A lot of people complained about the casting, that these actors didn’t have enough gravitas to hold a film of this weight. Luc Besson reminds me of a younger Keanu Reeves, an actor I’m not particularly fond of, though mentally, he does prepare me for an action flick like this as Keanu does these kind of movies. I can’t say his acting ever threw me out of the film. Cara Delvinge played the female lead, Laureline, and she is mostly known for modeling and background work, not for her lead roles.  I won’t lie, I was perfectly content to stare at her for two hours. I thought she did a great job actually, but even if she didn’t, I wouldn’t have cared. Where the casting broke down were the tertiary roles. Some of the lines delivered were pretty bad and wooden from those characters who came in to drop information periodically. Rihanna was tough on the dialogue end, but obviously her dancing was pretty crazy to watch.

Plot wise, I really enjoyed it. A good mystery build, investigations, lots of zany twists and turns like you’d expect from the guy who did the Fifth Element, unique use of strange alien species. There were points where things went a little implausible, but the movie and plot didn’t take itself too seriously. It was very clear on that from the get go. The dialogue had a lot of humor in it, which was fun. I enjoyed it, cared about the main characters. The subplot of the romance felt reeeeeeeally forced though, I gotta say. Some of it was cute, but most of it was over the top and poorly done. I liked it when it was some jabbing, but as it got later into the movie it broke down a bit. Not that I mind how it resolved, but something about it just didn’t work. It didn’t detract from the enjoyment of the film much if at all, however.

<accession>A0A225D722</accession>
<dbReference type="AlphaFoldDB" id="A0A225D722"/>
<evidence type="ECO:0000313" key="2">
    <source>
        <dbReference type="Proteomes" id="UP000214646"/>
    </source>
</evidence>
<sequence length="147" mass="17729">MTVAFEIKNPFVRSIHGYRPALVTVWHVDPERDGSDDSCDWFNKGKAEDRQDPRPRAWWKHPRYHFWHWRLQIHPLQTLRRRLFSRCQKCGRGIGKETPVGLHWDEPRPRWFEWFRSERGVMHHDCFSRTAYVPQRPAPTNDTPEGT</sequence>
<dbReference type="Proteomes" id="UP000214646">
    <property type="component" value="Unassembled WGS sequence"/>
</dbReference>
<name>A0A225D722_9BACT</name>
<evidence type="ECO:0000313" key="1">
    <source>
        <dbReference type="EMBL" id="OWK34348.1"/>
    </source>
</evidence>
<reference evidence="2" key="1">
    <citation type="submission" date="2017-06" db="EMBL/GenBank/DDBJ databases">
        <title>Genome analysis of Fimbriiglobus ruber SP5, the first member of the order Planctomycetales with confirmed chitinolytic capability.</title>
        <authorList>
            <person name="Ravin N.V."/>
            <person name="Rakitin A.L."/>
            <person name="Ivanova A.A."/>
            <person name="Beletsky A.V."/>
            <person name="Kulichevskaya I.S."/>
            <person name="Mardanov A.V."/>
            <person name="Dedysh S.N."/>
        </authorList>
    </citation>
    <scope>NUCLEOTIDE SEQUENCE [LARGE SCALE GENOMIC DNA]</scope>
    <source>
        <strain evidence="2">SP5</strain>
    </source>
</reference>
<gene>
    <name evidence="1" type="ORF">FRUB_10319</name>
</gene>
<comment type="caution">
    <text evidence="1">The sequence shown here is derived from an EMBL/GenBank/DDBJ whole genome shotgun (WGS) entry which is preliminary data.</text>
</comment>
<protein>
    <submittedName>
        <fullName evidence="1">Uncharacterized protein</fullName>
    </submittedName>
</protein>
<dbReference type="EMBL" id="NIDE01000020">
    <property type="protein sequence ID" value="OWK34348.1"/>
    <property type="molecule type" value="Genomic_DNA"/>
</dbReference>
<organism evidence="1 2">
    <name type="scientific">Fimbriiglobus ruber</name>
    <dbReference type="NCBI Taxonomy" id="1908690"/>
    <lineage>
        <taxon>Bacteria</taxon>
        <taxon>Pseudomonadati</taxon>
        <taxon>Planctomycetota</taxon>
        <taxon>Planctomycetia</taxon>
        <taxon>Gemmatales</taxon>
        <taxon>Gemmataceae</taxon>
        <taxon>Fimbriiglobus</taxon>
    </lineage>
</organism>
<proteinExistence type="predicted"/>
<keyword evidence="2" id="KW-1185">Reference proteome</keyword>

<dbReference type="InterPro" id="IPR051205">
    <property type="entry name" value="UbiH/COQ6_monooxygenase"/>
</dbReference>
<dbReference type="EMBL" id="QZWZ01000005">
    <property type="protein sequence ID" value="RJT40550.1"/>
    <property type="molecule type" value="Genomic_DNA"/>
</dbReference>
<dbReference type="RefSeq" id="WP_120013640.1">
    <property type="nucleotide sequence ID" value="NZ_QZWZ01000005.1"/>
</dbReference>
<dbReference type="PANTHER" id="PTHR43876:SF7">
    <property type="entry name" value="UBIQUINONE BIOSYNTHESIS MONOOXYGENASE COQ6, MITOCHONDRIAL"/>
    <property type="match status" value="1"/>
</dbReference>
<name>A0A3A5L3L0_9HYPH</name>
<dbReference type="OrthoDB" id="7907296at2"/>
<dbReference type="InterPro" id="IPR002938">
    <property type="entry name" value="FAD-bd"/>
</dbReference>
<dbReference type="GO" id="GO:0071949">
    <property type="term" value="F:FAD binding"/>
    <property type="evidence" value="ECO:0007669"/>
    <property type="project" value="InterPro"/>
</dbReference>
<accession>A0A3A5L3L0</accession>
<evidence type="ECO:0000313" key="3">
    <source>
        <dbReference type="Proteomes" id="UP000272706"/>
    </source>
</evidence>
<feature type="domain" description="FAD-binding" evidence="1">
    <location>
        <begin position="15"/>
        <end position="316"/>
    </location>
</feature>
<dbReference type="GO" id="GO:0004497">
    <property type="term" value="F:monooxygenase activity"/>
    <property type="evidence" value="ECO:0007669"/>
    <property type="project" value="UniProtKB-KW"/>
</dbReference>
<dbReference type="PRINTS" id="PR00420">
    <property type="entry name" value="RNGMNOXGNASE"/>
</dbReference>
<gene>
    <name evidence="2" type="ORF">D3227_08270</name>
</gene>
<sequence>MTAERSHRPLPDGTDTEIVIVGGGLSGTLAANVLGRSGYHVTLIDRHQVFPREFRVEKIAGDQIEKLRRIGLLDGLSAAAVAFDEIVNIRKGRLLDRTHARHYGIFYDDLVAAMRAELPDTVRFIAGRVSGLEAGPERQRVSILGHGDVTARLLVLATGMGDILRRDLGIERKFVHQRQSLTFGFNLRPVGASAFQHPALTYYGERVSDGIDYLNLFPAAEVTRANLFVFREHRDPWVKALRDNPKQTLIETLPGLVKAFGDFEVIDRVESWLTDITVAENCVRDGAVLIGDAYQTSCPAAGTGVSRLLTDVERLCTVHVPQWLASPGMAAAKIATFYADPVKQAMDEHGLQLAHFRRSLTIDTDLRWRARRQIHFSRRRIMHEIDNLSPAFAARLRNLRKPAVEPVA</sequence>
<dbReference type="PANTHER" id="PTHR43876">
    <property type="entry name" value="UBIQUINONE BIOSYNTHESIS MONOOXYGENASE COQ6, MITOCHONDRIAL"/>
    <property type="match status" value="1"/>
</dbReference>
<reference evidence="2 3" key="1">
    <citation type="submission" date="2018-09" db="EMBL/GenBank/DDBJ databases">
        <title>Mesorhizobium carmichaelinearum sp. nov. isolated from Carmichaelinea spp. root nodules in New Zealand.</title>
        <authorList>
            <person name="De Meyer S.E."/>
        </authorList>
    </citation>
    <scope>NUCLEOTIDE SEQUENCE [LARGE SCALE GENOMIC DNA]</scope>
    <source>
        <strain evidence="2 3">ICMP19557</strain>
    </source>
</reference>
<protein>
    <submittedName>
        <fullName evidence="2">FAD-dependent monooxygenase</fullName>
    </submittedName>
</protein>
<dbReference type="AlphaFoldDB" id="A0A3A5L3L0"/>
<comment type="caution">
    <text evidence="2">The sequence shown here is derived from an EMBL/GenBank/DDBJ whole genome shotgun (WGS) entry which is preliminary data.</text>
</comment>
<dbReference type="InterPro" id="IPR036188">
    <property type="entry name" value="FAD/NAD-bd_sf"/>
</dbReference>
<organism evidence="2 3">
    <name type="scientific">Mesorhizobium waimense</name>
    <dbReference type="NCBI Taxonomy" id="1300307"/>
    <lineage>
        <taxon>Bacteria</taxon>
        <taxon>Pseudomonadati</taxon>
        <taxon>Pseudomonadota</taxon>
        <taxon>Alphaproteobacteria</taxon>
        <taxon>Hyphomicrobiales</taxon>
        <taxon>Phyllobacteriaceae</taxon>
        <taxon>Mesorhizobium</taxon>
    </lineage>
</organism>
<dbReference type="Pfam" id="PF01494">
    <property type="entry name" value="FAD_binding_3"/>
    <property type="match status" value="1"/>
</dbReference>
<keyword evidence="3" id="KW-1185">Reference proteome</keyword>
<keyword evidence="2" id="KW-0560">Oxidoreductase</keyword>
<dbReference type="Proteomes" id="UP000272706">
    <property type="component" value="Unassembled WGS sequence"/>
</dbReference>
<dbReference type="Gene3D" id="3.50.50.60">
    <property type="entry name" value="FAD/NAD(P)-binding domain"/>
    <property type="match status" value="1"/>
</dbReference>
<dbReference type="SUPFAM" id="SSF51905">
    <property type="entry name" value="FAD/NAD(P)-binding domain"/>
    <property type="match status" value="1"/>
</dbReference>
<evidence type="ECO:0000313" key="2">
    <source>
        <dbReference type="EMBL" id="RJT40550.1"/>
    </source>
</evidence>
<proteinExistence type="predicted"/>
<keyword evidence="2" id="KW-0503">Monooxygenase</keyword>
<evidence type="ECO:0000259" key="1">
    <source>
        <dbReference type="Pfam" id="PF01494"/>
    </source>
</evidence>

On the message: it was there a little. Anti-war, don’t use crazy destructive weapons of overwhelming force in war because there’s consequences and innocents get hurt. Love and acceptance is a better way to do things. The blue people were somewhat annoyingly painted as saints, noble savages, like all films do these days, but it wasn’t so obnoxious like Avatar where it was all message with cigar chomping general. Elements were the same, but it wasn’t poorly done, and frankly I can’t say I disagree with that message. No problems on that front.

The amount of fun action and beautiful imagery throughout the movie were about perfect even though I picked out some of the minor problems that, due to how many there are, did hurt the film a little bit. That said, I’d actually watch this one again, and there’s no many movies in recent years I’d do that with. I can’t give in an A, but I rate it a solid B, 8/10.

#AntiFascistSFF – A Flawless Victory!

Yesterday was beautiful. We garnered so much support for tolerance and a real culture change in science fiction publishing that it shut down the people trying to stir up hate. My hands hurt a little bit from my piano performance yesterday, so I’m going to try to periscope some of these thoughts more and post less 2,000 word articles on it so I can save my hands for fiction. Also, video gets more love over time than writing. Here’s my thoughts on the win yesterday:

https://www.pscp.tv/jondelarroz/1vAxRNzVpgPxl